From shells to bones, the skeletons of organisms contain small amounts of impurity elements such as magnesium. Because the levels of these elements provide important clues to past environments, a considerable effort has focused on understanding how to relate impurity contents to the ancient environments in which an organism lived.
In the October 31 issue of Science, Allison Stephenson, a Ph.D. candidate in geoscience, and Patricia Dove, professor of geoscience in the College of Science at Virginia Tech, and colleagues* report that a hydrophilic peptide, similar in character to those found in calcifying organisms, significantly enhances the magnesium (Mg)-content of calcite.
"We knew from another study in our group (Elhadj et al., 2006, PNAS) that the chemistry of simple peptides as well as proteins could be tuned to control crystal growth rate and change crystal morphology," said Dove. "From that understanding, we realized that the water-structuring abilities of certain biomolecules could also influence the amount of impurities that can go into minerals."
"All organisms use proteins to grow minerals into complex shapes with remarkable functions," said lead author Stephenson. "But this finding is especially meaningful for geologists because Mg-content in carbonates is used as a 'paleo thermometer'. That is, we know that Mg content increases with temperature, but now we see that certain biomolecules could also affect those 'signatures'. The findings raise questions about the interplay of different factors on metal-contents in biominerals."
The findings also offer new insights for materials synthesis because a high degree of control on impurities is often necessary to give specific properties such as strength or electrical conductivity. By using biomolecules, it may be possible to tune impurities to desired levels, Dove said.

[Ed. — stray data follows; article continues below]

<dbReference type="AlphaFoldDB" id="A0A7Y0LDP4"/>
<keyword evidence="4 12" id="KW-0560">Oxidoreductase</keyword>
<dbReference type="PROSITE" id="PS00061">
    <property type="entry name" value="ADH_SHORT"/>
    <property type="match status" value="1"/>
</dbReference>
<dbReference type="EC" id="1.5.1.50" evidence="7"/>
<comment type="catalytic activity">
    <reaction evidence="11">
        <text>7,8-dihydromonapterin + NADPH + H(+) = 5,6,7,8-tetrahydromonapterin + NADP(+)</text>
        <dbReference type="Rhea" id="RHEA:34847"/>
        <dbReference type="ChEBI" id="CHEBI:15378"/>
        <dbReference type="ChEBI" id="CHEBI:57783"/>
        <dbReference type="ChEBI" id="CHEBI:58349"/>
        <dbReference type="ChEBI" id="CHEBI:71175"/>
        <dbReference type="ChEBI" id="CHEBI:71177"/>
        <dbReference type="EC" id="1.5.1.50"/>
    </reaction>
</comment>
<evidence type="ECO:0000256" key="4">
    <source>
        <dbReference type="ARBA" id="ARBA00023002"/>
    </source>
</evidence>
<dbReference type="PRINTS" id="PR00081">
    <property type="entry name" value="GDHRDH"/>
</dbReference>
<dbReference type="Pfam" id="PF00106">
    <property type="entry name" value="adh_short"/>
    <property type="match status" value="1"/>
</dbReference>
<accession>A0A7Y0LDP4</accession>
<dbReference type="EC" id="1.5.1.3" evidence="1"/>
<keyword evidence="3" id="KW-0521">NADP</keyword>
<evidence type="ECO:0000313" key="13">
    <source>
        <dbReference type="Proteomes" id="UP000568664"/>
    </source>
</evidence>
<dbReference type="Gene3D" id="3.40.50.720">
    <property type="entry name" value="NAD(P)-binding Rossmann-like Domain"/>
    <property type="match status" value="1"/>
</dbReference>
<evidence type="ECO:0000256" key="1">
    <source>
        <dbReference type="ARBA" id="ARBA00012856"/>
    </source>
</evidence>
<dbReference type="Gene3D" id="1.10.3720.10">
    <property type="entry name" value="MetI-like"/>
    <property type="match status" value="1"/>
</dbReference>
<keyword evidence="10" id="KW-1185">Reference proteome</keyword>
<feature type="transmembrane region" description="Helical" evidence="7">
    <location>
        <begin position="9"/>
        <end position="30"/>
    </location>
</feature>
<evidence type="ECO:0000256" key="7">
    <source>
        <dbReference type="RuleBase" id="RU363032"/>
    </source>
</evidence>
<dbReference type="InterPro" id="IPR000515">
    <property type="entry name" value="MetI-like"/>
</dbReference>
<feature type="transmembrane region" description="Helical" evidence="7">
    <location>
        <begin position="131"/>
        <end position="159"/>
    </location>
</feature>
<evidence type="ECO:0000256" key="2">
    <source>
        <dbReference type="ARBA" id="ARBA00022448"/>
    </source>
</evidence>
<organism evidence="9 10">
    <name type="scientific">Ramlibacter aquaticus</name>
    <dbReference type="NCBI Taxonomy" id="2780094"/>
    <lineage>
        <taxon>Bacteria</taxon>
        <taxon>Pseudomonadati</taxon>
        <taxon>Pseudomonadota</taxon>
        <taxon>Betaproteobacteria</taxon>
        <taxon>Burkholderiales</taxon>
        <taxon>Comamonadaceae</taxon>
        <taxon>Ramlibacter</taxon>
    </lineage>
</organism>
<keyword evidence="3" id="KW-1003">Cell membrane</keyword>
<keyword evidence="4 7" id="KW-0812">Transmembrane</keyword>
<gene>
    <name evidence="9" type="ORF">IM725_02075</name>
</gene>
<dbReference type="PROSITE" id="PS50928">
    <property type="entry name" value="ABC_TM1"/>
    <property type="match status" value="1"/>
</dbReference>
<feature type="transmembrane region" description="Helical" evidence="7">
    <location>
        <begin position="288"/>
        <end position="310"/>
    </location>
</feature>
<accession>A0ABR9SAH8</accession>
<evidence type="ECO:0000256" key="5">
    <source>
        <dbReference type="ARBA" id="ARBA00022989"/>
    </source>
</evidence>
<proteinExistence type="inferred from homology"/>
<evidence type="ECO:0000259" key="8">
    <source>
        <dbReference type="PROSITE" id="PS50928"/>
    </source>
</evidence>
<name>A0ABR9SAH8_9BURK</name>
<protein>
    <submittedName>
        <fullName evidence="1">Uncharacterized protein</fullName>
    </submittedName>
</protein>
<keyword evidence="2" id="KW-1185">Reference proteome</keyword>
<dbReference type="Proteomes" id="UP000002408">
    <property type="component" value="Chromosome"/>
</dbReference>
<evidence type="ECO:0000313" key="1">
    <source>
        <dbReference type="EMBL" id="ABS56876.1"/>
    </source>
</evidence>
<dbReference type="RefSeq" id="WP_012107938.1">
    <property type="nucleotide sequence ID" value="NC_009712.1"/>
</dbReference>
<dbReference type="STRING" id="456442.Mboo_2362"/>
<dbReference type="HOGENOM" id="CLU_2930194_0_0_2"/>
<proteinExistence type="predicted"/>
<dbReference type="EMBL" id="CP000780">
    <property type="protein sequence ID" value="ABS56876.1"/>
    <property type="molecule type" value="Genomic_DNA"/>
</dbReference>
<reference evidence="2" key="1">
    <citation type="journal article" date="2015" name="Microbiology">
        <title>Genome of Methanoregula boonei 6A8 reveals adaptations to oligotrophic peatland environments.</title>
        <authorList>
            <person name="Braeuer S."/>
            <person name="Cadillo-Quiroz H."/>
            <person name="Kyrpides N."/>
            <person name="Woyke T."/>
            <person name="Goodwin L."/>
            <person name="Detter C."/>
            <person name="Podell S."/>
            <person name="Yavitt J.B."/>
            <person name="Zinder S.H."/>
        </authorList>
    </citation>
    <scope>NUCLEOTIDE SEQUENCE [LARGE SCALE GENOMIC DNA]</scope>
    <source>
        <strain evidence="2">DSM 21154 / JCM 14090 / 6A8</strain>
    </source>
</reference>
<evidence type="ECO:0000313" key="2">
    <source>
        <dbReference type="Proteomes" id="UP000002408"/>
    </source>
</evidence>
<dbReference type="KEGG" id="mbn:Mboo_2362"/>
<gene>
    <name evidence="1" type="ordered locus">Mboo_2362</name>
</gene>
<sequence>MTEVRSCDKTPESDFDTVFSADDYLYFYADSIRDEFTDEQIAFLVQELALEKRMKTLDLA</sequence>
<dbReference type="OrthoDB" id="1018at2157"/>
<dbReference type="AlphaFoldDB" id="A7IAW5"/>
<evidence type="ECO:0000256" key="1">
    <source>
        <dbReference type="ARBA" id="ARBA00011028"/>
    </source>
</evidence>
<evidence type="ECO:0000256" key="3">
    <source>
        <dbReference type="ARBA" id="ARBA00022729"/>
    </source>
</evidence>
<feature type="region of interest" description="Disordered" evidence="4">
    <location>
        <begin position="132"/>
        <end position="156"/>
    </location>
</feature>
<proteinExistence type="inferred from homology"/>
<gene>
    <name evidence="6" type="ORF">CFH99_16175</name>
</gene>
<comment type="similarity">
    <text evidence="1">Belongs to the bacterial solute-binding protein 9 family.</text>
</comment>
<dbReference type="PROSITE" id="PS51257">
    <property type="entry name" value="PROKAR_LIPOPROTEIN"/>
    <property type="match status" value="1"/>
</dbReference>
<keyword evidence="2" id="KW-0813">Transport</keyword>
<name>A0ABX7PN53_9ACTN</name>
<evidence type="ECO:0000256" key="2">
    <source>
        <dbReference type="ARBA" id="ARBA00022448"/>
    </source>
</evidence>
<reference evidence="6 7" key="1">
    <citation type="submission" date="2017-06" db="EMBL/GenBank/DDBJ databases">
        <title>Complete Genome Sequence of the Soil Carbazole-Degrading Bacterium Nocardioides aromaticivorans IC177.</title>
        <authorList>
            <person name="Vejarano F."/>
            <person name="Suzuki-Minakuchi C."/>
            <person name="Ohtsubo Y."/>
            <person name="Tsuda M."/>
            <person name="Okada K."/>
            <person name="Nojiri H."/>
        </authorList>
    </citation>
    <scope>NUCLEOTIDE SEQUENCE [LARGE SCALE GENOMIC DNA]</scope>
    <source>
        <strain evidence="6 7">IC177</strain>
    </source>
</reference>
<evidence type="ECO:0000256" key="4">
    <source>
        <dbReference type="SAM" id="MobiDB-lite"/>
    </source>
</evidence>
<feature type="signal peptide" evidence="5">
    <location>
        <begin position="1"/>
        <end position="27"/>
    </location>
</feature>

"Also, this basic research suggests new ways of looking at biochemical origins of pathological skeletal mineralization, and whether local biochemistry could influence the uptake of toxic metals into human skeletons," Stephenson said.
The paper is part of Dove's ongoing research into mineral nucleation, growth, and dissolution, aimed towards understanding processes of biomineralization, cementation, global elemental cycling, and climate proxy models. Her research group mimics processes from both biological and inorganic settings to understand underlying reaction mechanisms through direct, nanoscale measurements of mineral-water interactions and their kinetic and surface thermodynamic properties.
Research in Dove's group is supported by the DOE Basic Energy Sciences, the NSF EAR program in Geobiology and Environmental Geochemistry, and the NSF OCE program in Chemical Oceanography.
Materials provided by Virginia Tech. Note: Content may be edited for style and length.
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